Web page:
A favourite possession of mine is a large, inflatable globe on which there is an image of the earth as seen from outer space. With all its green, blue, and whiteness it looks serene, whole. There are no lines, no demarcation zones, no borders, boundaries, or barriers, no countries and continents dissected into smaller, quarrelsome bits. From outer space one can almost imagine that timeless moment when God looked at what had been created and pronounced it to be very good.
From the Gospel of John:
In the beginning was the Word, and the Word was with God, and the Word was God. The Word was in the beginning with God. All things came into being through the Word, and without the Word not one thing came into being.
In other words, every part of creation, every drop of water, every grain of sand, every leaf, every molecule, and cell, has the presence of God within it. This Word of God spoken at the beginning, that took on flesh in Jesus Christ, is part of everything that lives, moves, and has its being on this planet Earth. This places the conversation around the environment and ecojustice in a context that Christians cannot choose to ignore, thinking that it is has nothing to do with the life, the theology, or the worship of the Church.
In December 2022, Canada is hosting COP15 (UN Conference of the Parties) on Biodiversity in Montréal. Ten thousand participants are expected from countries around the world, including representatives from many indigenous nations who are getting financial support to participate.
The Conference will address the ongoing and precipitous decline in plant and wildlife species worldwide. It is now increasingly recognized that protection of plants and wildlife (“nature and species”) plays a vital role in combatting climate change. Areas of discussion at COP15 will include commitments to protect 30% of lands worldwide by 2030, and commitments to establish a Global Biodiversity Framework. Canada also wants to see indigenous nations be a central voice in the discussion and show how Canadian practices (although imperfect) can be used as an example of working with indigenous nations on environmental policy.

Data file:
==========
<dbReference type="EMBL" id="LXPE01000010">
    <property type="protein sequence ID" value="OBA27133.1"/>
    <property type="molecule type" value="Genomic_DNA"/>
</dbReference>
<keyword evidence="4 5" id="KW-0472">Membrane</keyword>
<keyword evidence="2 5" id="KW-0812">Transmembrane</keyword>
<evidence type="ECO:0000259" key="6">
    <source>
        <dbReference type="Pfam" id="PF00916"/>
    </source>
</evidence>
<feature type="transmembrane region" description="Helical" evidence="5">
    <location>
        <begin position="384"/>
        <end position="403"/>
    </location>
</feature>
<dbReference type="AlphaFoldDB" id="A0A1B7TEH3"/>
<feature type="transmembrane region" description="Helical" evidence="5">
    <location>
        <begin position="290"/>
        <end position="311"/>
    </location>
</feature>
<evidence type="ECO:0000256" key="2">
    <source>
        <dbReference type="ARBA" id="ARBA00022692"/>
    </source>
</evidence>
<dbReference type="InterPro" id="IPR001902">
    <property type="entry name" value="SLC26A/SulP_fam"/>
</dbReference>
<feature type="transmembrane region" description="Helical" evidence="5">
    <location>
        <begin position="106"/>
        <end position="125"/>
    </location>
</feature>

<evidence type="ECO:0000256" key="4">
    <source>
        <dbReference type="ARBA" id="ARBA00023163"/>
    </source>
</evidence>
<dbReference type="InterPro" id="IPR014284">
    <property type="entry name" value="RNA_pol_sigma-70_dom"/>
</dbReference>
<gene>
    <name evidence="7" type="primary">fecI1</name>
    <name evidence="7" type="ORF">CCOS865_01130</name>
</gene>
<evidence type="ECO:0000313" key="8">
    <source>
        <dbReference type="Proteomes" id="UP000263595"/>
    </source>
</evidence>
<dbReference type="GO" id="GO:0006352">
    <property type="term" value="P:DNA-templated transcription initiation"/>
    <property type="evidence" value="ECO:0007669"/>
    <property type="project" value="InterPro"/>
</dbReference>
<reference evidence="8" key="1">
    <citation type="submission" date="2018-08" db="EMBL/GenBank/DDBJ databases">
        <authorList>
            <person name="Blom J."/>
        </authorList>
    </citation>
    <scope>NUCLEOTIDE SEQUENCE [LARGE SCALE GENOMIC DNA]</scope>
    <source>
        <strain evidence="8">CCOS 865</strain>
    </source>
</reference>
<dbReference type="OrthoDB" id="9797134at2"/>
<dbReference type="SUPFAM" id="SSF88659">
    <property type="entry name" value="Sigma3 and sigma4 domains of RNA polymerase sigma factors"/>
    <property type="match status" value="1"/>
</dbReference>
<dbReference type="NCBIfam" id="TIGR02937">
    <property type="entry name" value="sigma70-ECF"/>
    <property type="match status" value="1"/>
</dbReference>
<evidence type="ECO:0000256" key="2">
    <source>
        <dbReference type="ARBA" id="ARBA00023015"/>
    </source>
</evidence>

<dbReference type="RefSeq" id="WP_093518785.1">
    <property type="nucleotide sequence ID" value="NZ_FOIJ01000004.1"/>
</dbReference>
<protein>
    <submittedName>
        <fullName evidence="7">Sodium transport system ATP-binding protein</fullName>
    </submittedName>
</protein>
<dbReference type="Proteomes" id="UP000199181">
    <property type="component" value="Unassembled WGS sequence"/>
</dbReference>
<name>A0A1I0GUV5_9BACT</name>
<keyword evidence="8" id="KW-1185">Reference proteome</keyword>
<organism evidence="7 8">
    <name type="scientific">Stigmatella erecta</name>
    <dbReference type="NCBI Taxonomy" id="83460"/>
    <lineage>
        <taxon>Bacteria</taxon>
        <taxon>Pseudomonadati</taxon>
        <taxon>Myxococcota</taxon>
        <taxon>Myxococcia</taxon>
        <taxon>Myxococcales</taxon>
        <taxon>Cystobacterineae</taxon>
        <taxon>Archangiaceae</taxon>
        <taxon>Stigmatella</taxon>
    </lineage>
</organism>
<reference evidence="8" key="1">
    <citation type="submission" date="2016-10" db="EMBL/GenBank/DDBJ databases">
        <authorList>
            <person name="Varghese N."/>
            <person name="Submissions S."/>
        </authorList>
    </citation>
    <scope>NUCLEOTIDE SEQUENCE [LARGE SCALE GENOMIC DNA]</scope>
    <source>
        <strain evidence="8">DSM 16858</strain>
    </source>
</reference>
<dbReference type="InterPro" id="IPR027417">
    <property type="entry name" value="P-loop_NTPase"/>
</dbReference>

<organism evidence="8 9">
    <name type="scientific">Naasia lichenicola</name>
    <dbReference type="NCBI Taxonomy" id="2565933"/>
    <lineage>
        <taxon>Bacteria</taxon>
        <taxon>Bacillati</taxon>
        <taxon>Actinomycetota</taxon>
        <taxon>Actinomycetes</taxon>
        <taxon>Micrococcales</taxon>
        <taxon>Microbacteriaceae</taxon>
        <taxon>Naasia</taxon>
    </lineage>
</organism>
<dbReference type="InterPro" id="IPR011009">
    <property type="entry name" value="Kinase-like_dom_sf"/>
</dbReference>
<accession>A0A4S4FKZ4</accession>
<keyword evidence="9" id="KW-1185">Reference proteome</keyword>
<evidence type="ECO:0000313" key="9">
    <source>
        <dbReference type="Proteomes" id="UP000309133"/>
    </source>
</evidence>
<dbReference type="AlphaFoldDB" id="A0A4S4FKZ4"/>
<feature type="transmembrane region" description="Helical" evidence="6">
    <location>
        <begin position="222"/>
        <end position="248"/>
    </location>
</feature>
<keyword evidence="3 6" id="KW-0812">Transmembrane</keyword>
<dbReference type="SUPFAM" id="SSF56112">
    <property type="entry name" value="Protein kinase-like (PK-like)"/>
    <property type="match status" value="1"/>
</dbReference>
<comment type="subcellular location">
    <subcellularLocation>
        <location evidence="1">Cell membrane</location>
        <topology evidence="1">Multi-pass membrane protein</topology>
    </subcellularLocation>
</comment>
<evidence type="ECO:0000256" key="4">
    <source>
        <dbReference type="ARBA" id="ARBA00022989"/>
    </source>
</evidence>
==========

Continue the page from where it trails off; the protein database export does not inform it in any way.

“Climate Action” is the United Nations 13th Sustainable Development Goal. The UN’s 2019 SDG report highlighted an unprecedented and dangerous decline in global biodiversity, with over 1,000,000 species threatened with extinction, a rate that is accelerating.
This looming catastrophic loss is not limited by human-made boundaries or borders. It is everywhere, it affects all of us. What is happening in Brazil, in Ethiopia, in Australia, impacts us every day. Because in the beginning, God, in the Creator’s infinite wisdom, placed us within a creation in which every living thing is connected to and interdependent with every other living thing.
So what can we – you and I – do? We can learn about COP15. How are our churches involved and connected with it? We can pay attention to issues of ecojustice, ask difficult questions of ourselves, and read to become informed. We can encourage backyard biodiversity by leaving fallen leaves on our lawns, not cleaning out our gardens through the winter and into the spring, to provide shelter, food, and nesting places for birds, animals, and insects. And we can pray. We can pray hard. We can pray through Christ, the Alpha, the Omega, who is before all things, and in whom all things hold together (Colossians 1:17). Amen.
The Rev. Lynn Mitchell